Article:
Revolutionary Worker #1137, February 3, 2002, posted at http://rwor.org
"Since September 11 we have seen our federal government incarcerate without trial or access to bail more than 1000 people, mostly of Middle Eastern or Southern Asian descent. Now it is revealed that Attorney General John Ashcroft wants to allow federal authorities to listen in on privileged conversations between these detainees and their lawyers. Furthermore, the government will no longer reveal how many people are being illegally incarcerated or where they are held -- this despite the fact that the FBI has admitted that 99 percent of those detained have nothing to do with the events of September 11."
Danny Glover. Princeton University,
"People have to watch what they say and watch what they do."
Presidential spokesman Ari Fleischer
threatening TV comedian Bill Maher
Danny Glover has long been fearlessly active against injustice and racism. This well-loved actor has supported the struggles to free political prisoners here and around the world. He has denounced police murder and the escalating use of execution against prisoners. And now after September 11, he has dared to keep speaking out in this chilling new climate.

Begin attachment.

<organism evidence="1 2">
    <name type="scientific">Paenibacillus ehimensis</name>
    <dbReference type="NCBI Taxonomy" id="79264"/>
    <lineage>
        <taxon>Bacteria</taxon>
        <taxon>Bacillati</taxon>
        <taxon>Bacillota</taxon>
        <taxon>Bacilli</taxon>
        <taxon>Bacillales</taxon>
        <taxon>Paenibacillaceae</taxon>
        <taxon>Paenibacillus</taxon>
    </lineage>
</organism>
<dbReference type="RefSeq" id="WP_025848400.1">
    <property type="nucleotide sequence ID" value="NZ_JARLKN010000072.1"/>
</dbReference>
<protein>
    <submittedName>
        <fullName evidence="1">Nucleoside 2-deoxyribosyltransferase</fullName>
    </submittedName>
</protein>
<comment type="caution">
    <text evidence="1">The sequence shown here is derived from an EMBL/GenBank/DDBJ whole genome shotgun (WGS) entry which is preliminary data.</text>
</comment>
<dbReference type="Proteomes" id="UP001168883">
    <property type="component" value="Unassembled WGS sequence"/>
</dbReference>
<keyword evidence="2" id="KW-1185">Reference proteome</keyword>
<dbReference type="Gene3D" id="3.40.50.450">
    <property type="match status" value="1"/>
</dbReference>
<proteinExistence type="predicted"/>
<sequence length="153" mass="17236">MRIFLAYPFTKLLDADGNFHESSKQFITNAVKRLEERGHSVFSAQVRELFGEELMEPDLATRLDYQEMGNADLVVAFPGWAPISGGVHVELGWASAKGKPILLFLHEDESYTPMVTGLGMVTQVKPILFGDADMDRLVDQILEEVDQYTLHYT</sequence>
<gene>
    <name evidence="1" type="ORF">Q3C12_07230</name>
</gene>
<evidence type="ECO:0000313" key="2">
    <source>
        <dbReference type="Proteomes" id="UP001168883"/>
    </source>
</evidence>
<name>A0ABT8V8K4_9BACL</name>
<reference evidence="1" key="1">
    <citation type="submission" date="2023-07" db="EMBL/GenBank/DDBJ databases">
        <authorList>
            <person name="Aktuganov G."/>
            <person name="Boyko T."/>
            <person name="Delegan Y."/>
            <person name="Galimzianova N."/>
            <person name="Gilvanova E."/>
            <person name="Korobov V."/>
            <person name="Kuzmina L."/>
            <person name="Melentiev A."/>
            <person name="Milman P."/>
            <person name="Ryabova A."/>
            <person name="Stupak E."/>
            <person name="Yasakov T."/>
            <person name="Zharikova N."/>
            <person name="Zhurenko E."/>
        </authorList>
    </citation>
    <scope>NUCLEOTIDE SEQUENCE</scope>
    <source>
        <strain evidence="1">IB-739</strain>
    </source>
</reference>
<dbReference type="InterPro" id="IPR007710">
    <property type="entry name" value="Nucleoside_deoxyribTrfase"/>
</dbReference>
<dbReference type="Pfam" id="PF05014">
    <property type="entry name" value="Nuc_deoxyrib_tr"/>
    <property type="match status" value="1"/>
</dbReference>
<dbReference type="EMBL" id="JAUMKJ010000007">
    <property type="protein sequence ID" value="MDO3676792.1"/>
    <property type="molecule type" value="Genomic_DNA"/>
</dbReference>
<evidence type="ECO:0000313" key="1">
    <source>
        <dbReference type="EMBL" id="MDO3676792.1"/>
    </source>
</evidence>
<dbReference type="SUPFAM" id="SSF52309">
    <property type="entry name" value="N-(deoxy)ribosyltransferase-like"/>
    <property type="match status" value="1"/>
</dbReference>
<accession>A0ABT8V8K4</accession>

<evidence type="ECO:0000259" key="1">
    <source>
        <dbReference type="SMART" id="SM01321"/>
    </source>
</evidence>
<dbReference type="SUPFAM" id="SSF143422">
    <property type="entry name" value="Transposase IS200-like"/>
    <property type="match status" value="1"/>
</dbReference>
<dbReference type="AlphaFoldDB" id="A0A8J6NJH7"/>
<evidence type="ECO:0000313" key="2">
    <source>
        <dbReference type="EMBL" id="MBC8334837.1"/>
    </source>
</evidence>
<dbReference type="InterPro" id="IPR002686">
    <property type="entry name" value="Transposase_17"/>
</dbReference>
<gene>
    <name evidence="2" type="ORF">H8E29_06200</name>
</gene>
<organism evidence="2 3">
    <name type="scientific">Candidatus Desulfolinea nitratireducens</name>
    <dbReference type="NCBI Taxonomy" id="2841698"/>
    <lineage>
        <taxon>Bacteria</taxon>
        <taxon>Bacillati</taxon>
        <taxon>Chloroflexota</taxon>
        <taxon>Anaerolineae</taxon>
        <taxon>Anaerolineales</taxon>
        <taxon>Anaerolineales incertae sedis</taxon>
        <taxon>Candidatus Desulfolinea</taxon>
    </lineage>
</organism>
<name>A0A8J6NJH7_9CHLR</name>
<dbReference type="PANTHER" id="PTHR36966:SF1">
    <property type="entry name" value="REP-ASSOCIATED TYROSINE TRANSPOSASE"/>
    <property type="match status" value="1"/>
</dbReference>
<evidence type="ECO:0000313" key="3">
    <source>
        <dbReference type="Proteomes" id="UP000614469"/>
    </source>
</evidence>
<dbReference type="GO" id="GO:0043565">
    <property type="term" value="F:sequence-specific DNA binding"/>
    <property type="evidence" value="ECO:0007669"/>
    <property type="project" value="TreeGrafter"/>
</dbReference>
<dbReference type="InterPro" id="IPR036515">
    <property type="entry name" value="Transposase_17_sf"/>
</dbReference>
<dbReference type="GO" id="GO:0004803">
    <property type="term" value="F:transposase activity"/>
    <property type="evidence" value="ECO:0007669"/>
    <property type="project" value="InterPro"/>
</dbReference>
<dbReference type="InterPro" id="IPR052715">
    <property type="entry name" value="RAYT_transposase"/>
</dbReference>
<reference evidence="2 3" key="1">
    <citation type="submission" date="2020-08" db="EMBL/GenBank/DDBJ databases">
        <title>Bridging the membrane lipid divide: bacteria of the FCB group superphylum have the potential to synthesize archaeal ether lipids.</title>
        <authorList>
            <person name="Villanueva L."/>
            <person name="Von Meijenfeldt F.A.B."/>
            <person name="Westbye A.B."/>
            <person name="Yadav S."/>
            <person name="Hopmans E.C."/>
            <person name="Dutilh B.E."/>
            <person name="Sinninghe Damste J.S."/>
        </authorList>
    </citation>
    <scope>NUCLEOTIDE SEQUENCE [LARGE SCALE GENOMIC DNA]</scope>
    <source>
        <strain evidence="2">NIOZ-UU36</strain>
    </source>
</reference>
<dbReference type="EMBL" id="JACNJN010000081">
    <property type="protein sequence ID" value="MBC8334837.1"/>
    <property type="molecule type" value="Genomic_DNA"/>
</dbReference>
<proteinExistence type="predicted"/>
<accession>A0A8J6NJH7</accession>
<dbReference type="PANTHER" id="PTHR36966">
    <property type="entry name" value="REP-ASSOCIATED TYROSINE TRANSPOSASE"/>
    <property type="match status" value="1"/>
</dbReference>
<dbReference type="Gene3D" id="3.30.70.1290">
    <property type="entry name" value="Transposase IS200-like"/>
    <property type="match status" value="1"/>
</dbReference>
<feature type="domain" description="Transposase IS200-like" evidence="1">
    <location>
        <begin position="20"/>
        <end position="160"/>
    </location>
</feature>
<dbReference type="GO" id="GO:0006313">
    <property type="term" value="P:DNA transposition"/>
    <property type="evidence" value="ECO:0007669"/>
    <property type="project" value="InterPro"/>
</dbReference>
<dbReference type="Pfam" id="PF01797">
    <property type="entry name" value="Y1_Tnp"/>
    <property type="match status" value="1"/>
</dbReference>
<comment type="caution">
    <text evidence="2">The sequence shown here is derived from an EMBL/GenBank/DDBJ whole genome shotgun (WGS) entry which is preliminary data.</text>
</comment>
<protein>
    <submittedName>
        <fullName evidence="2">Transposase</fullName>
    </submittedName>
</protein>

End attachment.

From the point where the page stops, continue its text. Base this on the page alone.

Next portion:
In a November speech at Princeton University, Danny Glover exposed the injustice of the death penalty in the U.S. He discussed how about 1-in-7 people who get the death penalty in this country are innocent, and how 98 people have been freed from death row after having been proven innocent. He pointed out the deep racism that is involved when Black people make up 12% of the U.S. population but 43% of death row. And he touched on the dangerous changes since September 11--including how President Bush's proposed military tribunals will "make it easier for prosecutors to seek and get the death penalty." He urged the audience to be vigilant and work together to abolish the death penalty.
This thought-provoking speech was well received. Then, after many in the audience had already left, a deliberately pointed question was raised from the floor. Danny was asked if he opposed the eventual execution of Osama bin Laden. Glover replied, without mentioning bin Laden directly, that he was against the death penalty in all cases, on principle.